One of the most exciting things about online museum collections is that there is no end to exploring and discovering. We tried to give some suggestions to aid you in finding specific results. But looking through seemingly unrelated results may inspire your research in unexpected ways. Eric Kansa, the Program Director at Open Context, once made the point that getting lost in search results is like getting lost in a library. You never know what exciting book you will find on the bookshelf just across the book you are actually looking for.
To keep things short and sweet, we limited the number of museum collections represented in the video to the highest voted ones on the Art History Teaching Resources Facebook poll. But there are small museums out there that have wonderful resources and interesting collections. Don’t limit your search to the big encyclopedic museums. Find out what your local museums have in their collections. And feel free to reach out to these museums or your school librarians to help you with your search.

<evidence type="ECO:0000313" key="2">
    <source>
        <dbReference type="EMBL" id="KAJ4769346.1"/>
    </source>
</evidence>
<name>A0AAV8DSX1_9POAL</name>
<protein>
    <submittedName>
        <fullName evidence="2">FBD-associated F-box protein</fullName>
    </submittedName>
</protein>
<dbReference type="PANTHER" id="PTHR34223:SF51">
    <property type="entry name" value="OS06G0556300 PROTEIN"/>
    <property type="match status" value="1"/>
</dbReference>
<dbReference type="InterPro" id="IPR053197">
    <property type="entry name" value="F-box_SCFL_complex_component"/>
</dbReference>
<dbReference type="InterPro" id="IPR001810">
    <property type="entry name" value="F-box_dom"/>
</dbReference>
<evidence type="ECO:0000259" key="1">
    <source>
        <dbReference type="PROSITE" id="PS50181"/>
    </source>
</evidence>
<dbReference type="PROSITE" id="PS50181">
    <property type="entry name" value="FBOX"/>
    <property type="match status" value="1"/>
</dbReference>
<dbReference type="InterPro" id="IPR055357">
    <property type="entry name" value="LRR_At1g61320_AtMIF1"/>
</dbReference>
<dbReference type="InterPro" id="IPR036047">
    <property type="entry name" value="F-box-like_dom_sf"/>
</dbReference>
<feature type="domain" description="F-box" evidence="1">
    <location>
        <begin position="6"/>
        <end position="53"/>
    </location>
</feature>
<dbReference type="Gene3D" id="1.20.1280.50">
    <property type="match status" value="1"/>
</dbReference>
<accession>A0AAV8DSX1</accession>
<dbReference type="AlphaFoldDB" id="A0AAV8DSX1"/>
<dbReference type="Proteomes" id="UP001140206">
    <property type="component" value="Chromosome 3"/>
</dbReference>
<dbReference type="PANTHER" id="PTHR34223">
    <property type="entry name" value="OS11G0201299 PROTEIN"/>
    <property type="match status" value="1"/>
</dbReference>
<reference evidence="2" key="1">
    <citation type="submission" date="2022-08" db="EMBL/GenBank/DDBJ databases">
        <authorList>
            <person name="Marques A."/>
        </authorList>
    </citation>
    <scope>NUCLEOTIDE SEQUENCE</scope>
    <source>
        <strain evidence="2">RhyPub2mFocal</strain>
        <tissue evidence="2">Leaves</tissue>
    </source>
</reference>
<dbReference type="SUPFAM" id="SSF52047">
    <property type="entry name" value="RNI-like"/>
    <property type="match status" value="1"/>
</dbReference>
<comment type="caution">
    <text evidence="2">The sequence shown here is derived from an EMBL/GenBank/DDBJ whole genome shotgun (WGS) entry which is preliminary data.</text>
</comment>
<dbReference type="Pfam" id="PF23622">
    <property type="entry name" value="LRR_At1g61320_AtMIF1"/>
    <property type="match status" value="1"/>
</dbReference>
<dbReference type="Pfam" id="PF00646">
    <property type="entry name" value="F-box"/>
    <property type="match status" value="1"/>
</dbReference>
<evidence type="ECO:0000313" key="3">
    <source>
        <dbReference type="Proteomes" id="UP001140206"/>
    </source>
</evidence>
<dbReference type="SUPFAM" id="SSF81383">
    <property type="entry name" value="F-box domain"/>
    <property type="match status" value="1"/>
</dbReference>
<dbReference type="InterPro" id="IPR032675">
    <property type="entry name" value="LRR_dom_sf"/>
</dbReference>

Make sure to visit our Resources page for a printable worksheet on searching online museum collections and more pedagogical materials.
Keep an eye out for our future blogs on using museum collections for research and using museum images. Let us know if there are any other blogs or resources you would like to see.